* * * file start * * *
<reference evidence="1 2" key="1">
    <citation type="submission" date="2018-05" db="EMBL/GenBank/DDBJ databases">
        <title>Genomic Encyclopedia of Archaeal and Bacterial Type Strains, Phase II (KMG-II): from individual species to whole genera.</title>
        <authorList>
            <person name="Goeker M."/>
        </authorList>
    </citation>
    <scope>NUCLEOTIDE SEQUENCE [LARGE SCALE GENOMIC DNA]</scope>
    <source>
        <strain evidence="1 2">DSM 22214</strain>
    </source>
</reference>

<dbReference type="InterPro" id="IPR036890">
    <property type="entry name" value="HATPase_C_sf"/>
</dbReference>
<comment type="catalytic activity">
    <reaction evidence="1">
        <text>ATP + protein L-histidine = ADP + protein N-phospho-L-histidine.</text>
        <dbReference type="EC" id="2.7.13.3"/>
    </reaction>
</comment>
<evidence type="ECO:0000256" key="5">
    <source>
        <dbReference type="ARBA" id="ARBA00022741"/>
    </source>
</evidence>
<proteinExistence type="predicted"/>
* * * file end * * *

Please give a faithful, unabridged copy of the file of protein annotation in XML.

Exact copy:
<reference evidence="1 2" key="1">
    <citation type="submission" date="2018-05" db="EMBL/GenBank/DDBJ databases">
        <title>Genomic Encyclopedia of Archaeal and Bacterial Type Strains, Phase II (KMG-II): from individual species to whole genera.</title>
        <authorList>
            <person name="Goeker M."/>
        </authorList>
    </citation>
    <scope>NUCLEOTIDE SEQUENCE [LARGE SCALE GENOMIC DNA]</scope>
    <source>
        <strain evidence="1 2">DSM 22214</strain>
    </source>
</reference>

<dbReference type="InterPro" id="IPR036890">
    <property type="entry name" value="HATPase_C_sf"/>
</dbReference>
<comment type="catalytic activity">
    <reaction evidence="1">
        <text>ATP + protein L-histidine = ADP + protein N-phospho-L-histidine.</text>
        <dbReference type="EC" id="2.7.13.3"/>
    </reaction>
</comment>
<evidence type="ECO:0000256" key="5">
    <source>
        <dbReference type="ARBA" id="ARBA00022741"/>
    </source>
</evidence>
<proteinExistence type="predicted"/>